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Fourth Circuit Refuses to Follow Supreme Court Precedent; And Why Should They, Since Precedents Will Likely Shift

As is his custom, Fourth Circuit Judge Wilkinson refuses to follow Supreme Court precedent when that precedent would require an outcome with which he disagrees; and when his handiwork would likely escape Supreme Court review.  In Holly v. Scott (here), he and another activist judge reach the extraordinary conclusion that operating a federal prison is not a government function.  Thus, an employee of a private prison corporation cannot be sued under Bivens.

My mouth is still gaping open, as this outcome is so outrageously wrong that I am at a loss for words.  In Malesko (here) after all, the Supreme Court assumed that a person could sue a private prison guard.  The assumption was so obvious that it wasn't even stated in the opinion, since decades-old precedent holds that private actors performing traditional government functions act under color of law. This is so obvious that every first year law student in the country would realize that a private prison guard acts under color of law. 

Anyhow, if this case goes upstairs, it might very well be affirmed.  Scalia would overrule Bivens if he could, as Justice Thomas and soon-to-be-Justice Alito likely would.  Heck, the only marginally uncertain votes would be Chief Justice Roberts and Justice Kennedy.  Despite protests from conservative commentators, Justice Kennedy has shown marked hostility towards civil rights litigants.  And does anyone think Chief Justice Roberts would join the four liberal justices in a potentially watershed case like Scott v. Holly?  Like Gonzaga University v. Doe (here), Holly could be the, as Chief Justice Rehnquist characterized Gonzaga, the "sleeper case" of the next Term.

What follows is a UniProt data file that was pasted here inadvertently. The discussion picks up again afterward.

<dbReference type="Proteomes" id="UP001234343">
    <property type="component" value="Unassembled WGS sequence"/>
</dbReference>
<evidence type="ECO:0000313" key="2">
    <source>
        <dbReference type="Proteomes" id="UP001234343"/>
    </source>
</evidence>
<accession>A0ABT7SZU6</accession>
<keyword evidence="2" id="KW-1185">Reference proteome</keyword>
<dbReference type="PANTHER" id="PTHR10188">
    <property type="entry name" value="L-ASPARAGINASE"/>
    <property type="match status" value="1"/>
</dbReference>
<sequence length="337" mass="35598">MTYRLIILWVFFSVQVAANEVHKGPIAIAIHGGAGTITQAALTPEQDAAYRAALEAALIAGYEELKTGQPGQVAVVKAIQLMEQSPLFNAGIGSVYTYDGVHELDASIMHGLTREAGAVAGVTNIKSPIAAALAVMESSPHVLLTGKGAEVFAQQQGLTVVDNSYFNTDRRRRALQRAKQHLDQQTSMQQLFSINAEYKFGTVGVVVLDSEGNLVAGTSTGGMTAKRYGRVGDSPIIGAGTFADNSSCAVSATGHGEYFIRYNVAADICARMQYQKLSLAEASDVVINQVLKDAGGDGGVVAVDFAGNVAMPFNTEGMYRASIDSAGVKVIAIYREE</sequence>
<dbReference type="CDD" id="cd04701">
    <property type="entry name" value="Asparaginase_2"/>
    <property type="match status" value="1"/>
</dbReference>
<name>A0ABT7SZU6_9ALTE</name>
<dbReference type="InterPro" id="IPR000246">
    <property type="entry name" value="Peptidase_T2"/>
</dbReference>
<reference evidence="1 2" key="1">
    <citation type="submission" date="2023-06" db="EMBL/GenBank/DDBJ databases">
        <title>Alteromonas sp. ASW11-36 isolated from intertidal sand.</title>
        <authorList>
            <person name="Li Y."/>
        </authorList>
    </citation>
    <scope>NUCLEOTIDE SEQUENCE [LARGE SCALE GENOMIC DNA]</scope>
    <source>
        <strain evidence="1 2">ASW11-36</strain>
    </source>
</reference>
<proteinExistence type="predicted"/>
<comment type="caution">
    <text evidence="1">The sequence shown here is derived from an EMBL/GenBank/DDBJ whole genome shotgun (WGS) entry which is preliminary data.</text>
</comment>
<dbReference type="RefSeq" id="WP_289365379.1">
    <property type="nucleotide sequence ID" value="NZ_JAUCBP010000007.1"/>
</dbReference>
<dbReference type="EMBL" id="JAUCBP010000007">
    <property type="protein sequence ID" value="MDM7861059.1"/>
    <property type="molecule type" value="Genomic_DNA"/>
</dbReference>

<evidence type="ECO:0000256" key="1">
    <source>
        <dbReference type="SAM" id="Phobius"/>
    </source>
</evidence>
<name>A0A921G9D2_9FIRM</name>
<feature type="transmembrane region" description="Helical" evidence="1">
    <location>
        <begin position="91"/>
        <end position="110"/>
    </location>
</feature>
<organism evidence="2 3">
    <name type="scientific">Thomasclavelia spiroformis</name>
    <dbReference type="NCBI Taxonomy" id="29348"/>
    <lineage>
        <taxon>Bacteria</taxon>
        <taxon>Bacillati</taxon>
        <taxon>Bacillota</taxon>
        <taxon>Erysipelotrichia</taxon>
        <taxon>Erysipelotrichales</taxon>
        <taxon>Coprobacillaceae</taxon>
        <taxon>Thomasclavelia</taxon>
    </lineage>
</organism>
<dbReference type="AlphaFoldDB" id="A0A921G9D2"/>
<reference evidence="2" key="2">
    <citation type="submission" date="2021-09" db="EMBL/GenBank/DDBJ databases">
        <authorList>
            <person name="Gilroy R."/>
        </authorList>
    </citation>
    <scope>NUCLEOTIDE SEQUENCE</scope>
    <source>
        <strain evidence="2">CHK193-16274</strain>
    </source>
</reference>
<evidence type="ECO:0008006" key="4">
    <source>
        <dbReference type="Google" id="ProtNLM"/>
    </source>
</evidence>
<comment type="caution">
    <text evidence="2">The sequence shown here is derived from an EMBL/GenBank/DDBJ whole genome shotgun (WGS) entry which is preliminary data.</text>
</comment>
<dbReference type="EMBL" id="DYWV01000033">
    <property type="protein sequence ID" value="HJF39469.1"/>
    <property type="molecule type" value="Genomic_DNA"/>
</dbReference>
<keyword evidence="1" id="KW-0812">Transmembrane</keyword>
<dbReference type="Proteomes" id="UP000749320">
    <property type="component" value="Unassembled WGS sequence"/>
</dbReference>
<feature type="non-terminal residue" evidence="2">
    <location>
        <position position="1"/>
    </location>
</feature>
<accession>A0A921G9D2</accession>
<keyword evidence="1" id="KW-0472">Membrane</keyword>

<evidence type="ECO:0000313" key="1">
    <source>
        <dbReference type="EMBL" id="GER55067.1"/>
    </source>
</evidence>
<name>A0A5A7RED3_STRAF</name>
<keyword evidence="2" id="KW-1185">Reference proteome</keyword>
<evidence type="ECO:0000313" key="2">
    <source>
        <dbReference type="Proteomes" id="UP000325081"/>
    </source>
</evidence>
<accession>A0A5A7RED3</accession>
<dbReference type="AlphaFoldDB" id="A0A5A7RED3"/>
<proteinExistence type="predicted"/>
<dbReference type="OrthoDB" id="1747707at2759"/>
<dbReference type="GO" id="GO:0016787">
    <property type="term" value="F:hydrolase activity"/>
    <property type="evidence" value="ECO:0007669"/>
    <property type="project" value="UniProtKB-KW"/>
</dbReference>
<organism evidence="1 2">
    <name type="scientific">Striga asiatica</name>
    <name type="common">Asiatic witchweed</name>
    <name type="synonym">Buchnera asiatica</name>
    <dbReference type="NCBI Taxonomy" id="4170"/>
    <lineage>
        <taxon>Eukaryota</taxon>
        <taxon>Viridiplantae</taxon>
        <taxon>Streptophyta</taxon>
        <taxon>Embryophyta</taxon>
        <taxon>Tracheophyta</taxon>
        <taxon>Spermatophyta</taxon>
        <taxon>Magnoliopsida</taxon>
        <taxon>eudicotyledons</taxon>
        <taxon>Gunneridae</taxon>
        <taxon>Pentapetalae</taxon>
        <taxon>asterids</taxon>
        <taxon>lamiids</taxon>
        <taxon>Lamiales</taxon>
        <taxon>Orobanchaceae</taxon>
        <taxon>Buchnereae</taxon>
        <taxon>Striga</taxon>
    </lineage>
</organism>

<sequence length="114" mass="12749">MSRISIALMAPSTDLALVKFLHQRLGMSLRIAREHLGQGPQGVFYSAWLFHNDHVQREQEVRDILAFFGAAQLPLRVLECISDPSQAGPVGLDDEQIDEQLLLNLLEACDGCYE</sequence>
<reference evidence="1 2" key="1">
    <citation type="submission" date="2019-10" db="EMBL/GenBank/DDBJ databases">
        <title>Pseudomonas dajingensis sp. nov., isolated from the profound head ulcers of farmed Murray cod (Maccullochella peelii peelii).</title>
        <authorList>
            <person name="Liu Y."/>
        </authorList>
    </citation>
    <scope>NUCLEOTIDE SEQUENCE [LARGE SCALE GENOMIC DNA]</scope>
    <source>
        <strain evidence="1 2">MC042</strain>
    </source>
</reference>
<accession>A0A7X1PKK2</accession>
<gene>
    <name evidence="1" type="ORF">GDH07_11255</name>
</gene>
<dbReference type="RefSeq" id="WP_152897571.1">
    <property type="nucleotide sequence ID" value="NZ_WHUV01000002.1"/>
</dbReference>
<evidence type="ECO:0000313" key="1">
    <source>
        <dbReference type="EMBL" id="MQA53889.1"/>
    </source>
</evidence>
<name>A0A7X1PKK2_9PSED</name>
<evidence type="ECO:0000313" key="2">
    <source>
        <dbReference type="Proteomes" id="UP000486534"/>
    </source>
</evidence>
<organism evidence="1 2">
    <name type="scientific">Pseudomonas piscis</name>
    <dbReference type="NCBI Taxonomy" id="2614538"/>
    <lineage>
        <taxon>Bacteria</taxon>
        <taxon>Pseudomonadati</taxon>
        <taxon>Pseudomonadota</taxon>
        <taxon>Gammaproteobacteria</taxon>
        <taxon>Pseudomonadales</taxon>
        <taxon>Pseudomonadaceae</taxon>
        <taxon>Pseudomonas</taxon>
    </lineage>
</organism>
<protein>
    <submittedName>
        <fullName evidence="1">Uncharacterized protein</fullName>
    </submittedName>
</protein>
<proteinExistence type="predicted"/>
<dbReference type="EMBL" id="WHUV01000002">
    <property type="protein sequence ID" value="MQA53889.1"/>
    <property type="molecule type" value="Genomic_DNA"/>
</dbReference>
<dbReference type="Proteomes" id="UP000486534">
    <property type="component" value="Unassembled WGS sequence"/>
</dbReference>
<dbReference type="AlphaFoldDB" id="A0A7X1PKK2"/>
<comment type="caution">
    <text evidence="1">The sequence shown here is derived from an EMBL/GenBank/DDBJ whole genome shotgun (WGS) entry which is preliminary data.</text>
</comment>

A constitutional revolution is coming, folks, and its victims will not include cases like Roe v. Wade.  It will be technical doctrines like state action and Bivens that find their heads on the chopping block.  The only issue with this case is this: Will Scalia be able to obtain four votes to obtain Court review when the cert. petition is invariably filed?  Or will he wait, concerned that Roberts and Alito might not quite be ready for the revolution?  If this case is reviewed, I predict a 5-4 outcome in favor of affirmance.

(Hat tips go to Donald Caster at All Deliberate Speed and Robert Loblaw, who have commentary here and here.)